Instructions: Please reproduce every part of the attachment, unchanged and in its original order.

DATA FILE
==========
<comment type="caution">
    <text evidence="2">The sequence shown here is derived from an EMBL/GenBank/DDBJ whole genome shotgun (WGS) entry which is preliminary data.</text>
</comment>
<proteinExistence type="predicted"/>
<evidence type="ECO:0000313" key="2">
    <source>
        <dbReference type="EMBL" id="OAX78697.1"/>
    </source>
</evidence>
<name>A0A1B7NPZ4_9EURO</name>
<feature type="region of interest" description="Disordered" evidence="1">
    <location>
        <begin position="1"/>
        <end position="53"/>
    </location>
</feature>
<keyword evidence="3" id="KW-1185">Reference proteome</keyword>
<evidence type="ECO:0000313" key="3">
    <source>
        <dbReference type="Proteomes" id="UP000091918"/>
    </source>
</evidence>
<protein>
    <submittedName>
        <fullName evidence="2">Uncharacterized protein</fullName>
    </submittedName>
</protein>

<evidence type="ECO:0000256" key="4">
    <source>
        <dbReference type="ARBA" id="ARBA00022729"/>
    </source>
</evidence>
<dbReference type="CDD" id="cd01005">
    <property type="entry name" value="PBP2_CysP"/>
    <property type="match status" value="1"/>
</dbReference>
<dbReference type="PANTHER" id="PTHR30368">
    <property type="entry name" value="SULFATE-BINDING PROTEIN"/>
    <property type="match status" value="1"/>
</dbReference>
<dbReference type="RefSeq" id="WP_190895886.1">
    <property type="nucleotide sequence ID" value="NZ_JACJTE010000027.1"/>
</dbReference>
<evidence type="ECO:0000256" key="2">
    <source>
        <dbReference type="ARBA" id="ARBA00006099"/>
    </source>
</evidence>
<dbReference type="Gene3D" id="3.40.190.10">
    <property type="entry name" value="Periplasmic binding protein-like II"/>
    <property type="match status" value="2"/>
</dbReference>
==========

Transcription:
<comment type="caution">
    <text evidence="2">The sequence shown here is derived from an EMBL/GenBank/DDBJ whole genome shotgun (WGS) entry which is preliminary data.</text>
</comment>
<proteinExistence type="predicted"/>
<evidence type="ECO:0000313" key="2">
    <source>
        <dbReference type="EMBL" id="OAX78697.1"/>
    </source>
</evidence>
<name>A0A1B7NPZ4_9EURO</name>
<feature type="region of interest" description="Disordered" evidence="1">
    <location>
        <begin position="1"/>
        <end position="53"/>
    </location>
</feature>
<keyword evidence="3" id="KW-1185">Reference proteome</keyword>
<evidence type="ECO:0000313" key="3">
    <source>
        <dbReference type="Proteomes" id="UP000091918"/>
    </source>
</evidence>
<protein>
    <submittedName>
        <fullName evidence="2">Uncharacterized protein</fullName>
    </submittedName>
</protein>

<evidence type="ECO:0000256" key="4">
    <source>
        <dbReference type="ARBA" id="ARBA00022729"/>
    </source>
</evidence>
<dbReference type="CDD" id="cd01005">
    <property type="entry name" value="PBP2_CysP"/>
    <property type="match status" value="1"/>
</dbReference>
<dbReference type="PANTHER" id="PTHR30368">
    <property type="entry name" value="SULFATE-BINDING PROTEIN"/>
    <property type="match status" value="1"/>
</dbReference>
<dbReference type="RefSeq" id="WP_190895886.1">
    <property type="nucleotide sequence ID" value="NZ_JACJTE010000027.1"/>
</dbReference>
<evidence type="ECO:0000256" key="2">
    <source>
        <dbReference type="ARBA" id="ARBA00006099"/>
    </source>
</evidence>
<dbReference type="Gene3D" id="3.40.190.10">
    <property type="entry name" value="Periplasmic binding protein-like II"/>
    <property type="match status" value="2"/>
</dbReference>